Jurors will hear a lengthy audiotape of Lee Boyd Malvo bragging about several killings, occasionally laughing as he describes the shootings to police. The tape was made Nov. 7, 2002, during his questioning by an FBI agent and an investigator from Fairfax County, Va. Malvo's own words and the unrepentant attitude he reportedly conveys are considered among the potent evidence against him.
"His cavalier spirit is just devastating," said Michael Greenberger, a law professor at the University of Maryland. "The inaccuracies pale in comparison to the scope of the admission."
But the jury also will hear the defense raise strong questions about the propriety of authorities dropping federal charges in Maryland against Malvo and his alleged accomplice, John Allen Muhammad, and whisking them to Virginia without their lawyers' knowledge. Defense attorneys say it was wrong for authorities to question Malvo until nearly midnight without a lawyer present.
Fairfax County Circuit Judge Jane Marum Roush has ruled the statements voluntary and admissible because Malvo neither refused to talk nor did he insist on a lawyer. But the defense will be allowed to explain the circumstances to the jury.
Still, Greenberger said, given the scope of Malvo's statements, jurors are unlikely to be sympathetic to the defense's complaint, and it raises a constitutional question for appeal.
Fairfax County prosecutors have yet to enter a critical piece of evidence and testimony to tie their case together: the Bushmaster rifle they contend was used to kill FBI analyst Linda Franklin on Oct. 14, 2002, and other victims in the sniper attacks. The rifle and other evidence are in nearby Virginia Beach, where a jury is deciding the sentence for Muhammad, who was convicted Monday of capital murder.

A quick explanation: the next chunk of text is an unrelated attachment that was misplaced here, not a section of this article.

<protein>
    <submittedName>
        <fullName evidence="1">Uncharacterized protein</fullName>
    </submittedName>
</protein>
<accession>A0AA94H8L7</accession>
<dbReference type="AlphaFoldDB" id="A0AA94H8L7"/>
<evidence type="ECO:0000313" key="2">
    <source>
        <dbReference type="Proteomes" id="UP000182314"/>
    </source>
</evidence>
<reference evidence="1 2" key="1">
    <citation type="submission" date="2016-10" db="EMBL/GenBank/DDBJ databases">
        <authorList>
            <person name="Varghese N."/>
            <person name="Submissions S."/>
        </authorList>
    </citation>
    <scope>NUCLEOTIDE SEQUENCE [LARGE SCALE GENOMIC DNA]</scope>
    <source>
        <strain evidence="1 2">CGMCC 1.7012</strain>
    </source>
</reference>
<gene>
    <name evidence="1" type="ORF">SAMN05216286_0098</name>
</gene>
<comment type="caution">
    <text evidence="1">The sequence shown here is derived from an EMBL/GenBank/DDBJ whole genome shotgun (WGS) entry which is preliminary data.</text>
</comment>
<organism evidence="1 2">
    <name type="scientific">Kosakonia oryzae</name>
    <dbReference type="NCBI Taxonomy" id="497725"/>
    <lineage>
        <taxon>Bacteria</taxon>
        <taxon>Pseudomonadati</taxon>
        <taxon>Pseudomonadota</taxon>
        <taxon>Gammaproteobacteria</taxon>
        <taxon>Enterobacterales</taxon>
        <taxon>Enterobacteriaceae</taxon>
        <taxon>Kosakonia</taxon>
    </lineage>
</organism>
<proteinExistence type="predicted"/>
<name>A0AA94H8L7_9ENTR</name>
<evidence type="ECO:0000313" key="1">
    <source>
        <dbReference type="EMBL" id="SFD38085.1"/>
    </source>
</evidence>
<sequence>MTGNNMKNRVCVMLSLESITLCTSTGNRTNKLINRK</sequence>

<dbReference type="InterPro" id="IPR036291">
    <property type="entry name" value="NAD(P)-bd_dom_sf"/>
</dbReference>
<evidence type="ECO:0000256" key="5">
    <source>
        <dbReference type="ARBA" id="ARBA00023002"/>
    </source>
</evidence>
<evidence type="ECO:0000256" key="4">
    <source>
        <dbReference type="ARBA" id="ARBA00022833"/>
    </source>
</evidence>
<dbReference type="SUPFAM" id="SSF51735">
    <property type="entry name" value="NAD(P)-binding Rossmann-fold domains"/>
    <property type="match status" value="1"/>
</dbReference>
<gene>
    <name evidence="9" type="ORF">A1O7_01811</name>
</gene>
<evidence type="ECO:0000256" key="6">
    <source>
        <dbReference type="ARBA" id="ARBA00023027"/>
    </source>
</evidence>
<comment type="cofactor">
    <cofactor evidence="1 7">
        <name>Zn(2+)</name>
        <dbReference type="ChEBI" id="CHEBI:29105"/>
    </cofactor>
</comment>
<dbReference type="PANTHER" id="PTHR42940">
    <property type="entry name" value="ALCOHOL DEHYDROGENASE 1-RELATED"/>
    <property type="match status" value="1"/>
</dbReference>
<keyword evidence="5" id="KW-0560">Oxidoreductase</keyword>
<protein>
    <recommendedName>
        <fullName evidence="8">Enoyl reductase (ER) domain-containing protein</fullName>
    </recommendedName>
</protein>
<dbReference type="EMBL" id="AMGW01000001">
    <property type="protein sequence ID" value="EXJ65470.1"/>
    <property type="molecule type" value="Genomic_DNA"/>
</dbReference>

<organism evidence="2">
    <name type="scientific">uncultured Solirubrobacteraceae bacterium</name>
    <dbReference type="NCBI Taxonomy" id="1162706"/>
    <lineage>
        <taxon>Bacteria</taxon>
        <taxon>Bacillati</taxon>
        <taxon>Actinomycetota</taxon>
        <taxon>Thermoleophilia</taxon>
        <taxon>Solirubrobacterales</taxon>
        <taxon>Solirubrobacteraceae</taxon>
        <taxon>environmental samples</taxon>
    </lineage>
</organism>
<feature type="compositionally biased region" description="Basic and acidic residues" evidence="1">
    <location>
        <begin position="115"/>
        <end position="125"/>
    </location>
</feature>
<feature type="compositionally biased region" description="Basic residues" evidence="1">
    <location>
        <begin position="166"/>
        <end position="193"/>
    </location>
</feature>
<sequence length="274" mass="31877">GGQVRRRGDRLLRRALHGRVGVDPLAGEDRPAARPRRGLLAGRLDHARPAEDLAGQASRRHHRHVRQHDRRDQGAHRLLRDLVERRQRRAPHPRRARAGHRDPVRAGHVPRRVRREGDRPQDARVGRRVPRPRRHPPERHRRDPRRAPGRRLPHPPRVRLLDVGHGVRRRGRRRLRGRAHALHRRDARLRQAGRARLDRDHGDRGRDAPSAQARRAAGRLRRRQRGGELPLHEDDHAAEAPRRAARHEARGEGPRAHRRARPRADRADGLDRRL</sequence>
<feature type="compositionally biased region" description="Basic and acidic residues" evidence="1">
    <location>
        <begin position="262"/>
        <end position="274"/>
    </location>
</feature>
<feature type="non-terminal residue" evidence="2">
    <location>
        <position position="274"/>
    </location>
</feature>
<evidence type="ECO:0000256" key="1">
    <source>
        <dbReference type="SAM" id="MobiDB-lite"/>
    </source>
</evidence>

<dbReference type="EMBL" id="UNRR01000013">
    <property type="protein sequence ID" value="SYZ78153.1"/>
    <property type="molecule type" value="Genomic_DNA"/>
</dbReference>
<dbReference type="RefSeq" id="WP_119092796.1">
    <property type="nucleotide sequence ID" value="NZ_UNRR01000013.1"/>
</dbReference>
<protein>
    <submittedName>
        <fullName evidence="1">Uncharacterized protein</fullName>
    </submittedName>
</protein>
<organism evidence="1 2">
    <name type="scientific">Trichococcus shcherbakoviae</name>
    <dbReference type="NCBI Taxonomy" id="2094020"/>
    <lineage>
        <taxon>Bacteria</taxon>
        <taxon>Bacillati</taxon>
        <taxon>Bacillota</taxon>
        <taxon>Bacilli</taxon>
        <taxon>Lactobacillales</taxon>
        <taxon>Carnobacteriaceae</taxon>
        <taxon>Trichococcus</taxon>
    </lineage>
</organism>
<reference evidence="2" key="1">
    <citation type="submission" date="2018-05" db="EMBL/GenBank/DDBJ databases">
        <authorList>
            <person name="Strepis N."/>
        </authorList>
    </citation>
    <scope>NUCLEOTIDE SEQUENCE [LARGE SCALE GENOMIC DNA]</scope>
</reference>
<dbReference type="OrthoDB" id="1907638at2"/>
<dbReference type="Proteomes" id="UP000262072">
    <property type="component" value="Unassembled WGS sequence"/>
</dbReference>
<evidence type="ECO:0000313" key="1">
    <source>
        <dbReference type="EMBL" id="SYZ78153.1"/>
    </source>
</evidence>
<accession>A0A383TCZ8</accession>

Prosecutors zoomed through 32 witnesses yesterday - it took about three days to hear the same ones in Muhammad's trial - as they race to finish today.
"It's going to be close," Commonwealth's Attorney Robert F. Horan Jr. told Roush.
Timing has become an issue because the tentative trial schedule called for the defense to begin tomorrow with three witnesses from the Caribbean island of Antigua, where Malvo's mother left him as collateral for fake travel papers she bought from Muhammad.
Between the cost and difficulty of rescheduling flights around the Thanksgiving holiday and the witnesses' loss of pay from their jobs, Malvo's lawyers say they want to keep their defense of not guilty by reason of insanity on schedule. Also, the trial is scheduled to run only a half-day tomorrow, as Malvo has an appointment with the prosecution's psychologist.
Malvo, 18, is charged with two counts of capital murder and a weapons violation in the death of Franklin, 47, who was killed in a Home Depot parking lot in Fairfax County. One count accuses him of committing multiple murders within three years and the other accuses him of violating Virginia's untested anti-terrorism law by seeking to extort $10 million from the government. Both are punishable by execution or life in prison without parole.
Yesterday, prosecution witnesses and photos detailed five separate shootings in Maryland, Virginia and the District of Columbia. Jurors heard about phone calls to various authorities and an Ashland, Va., priest that were believed to be made by either Malvo or Muhammad. They saw notes left at two of the crime scenes, demanding money, both of which ended "p.s. your children are not safe."
Malvo, often slumping over in his seat, appeared to look at some of the evidence items but seemed to shield his eyes from others.
Nearly every witness who appeared on the stand yesterday had already testified in Muhammad's trial. Several witnesses discussed seeing Muhammad's dark-blue Chevrolet Caprice with its distinctive tinted windows and New Jersey license plates near three separate shootings.
"Everything about that car set off red flags," said Christine Ann Goodwin, a software engineer who lives near the gas station in Fredericksburg, Va., where Kenneth H. Bridges was killed Oct. 11, 2002. "It looked like someone was living out of the car."
She saw the Caprice a few hours before the shooting but didn't call police until nearly two weeks later.
"Why didn't you call about the Caprice that day?" Horan asked.
"Everyone was looking for a white van," she said.